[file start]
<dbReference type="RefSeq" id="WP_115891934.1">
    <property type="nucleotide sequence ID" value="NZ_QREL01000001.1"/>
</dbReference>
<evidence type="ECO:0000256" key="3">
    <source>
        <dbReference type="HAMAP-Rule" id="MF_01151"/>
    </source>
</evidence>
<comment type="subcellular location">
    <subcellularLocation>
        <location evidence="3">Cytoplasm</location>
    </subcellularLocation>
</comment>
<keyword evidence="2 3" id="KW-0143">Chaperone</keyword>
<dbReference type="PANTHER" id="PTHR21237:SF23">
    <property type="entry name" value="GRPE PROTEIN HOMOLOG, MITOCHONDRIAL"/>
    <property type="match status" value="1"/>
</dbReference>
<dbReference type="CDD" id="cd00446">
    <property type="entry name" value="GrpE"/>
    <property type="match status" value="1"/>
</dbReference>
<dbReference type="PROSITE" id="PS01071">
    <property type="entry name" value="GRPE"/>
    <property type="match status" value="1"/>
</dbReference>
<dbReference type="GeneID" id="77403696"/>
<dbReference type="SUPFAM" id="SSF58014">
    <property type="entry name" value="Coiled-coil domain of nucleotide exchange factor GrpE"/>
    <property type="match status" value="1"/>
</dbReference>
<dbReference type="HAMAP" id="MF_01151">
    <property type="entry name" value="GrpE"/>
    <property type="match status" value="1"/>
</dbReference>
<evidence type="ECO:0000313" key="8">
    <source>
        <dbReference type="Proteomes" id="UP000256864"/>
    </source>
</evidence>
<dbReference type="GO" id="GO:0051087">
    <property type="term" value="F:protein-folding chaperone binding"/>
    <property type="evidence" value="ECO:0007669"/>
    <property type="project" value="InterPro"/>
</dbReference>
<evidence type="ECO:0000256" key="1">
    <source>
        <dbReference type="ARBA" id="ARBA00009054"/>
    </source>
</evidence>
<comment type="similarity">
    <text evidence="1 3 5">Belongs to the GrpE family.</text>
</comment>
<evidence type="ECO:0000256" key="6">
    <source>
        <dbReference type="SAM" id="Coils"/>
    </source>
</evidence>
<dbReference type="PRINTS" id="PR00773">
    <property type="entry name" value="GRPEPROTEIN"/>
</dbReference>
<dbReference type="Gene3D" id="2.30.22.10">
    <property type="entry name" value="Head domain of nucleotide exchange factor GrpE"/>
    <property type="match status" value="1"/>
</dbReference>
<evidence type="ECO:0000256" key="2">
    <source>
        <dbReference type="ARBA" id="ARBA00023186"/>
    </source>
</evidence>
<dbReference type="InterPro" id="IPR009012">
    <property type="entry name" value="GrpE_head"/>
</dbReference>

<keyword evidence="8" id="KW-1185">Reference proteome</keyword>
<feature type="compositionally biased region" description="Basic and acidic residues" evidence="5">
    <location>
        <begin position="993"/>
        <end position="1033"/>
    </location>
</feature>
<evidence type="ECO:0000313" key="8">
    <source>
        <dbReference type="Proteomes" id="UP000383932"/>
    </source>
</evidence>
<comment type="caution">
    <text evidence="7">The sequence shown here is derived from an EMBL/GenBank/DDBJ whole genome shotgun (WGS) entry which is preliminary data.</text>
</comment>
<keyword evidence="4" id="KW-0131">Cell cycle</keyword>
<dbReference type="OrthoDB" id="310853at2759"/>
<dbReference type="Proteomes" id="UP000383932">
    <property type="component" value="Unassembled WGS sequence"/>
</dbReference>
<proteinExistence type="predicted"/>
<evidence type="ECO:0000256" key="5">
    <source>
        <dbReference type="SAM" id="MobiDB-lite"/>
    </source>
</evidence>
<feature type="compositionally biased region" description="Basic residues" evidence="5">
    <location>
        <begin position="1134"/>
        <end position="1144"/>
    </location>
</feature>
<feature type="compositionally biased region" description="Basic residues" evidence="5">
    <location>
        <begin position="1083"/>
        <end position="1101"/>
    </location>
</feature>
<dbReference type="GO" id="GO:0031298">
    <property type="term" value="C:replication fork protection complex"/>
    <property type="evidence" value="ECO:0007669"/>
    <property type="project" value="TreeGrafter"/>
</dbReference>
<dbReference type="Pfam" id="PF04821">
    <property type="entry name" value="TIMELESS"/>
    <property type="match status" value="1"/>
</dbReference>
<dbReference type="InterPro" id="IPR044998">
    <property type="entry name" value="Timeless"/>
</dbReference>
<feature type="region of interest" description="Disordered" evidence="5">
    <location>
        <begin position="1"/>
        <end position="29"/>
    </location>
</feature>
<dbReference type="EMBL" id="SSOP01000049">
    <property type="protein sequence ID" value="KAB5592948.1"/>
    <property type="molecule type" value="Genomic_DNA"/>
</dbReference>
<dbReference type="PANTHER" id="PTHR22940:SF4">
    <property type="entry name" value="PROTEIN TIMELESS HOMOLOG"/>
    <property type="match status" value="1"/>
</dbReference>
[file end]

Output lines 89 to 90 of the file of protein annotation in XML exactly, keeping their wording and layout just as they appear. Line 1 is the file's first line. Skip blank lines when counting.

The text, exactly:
<keyword evidence="4" id="KW-0131">Cell cycle</keyword>
<dbReference type="OrthoDB" id="310853at2759"/>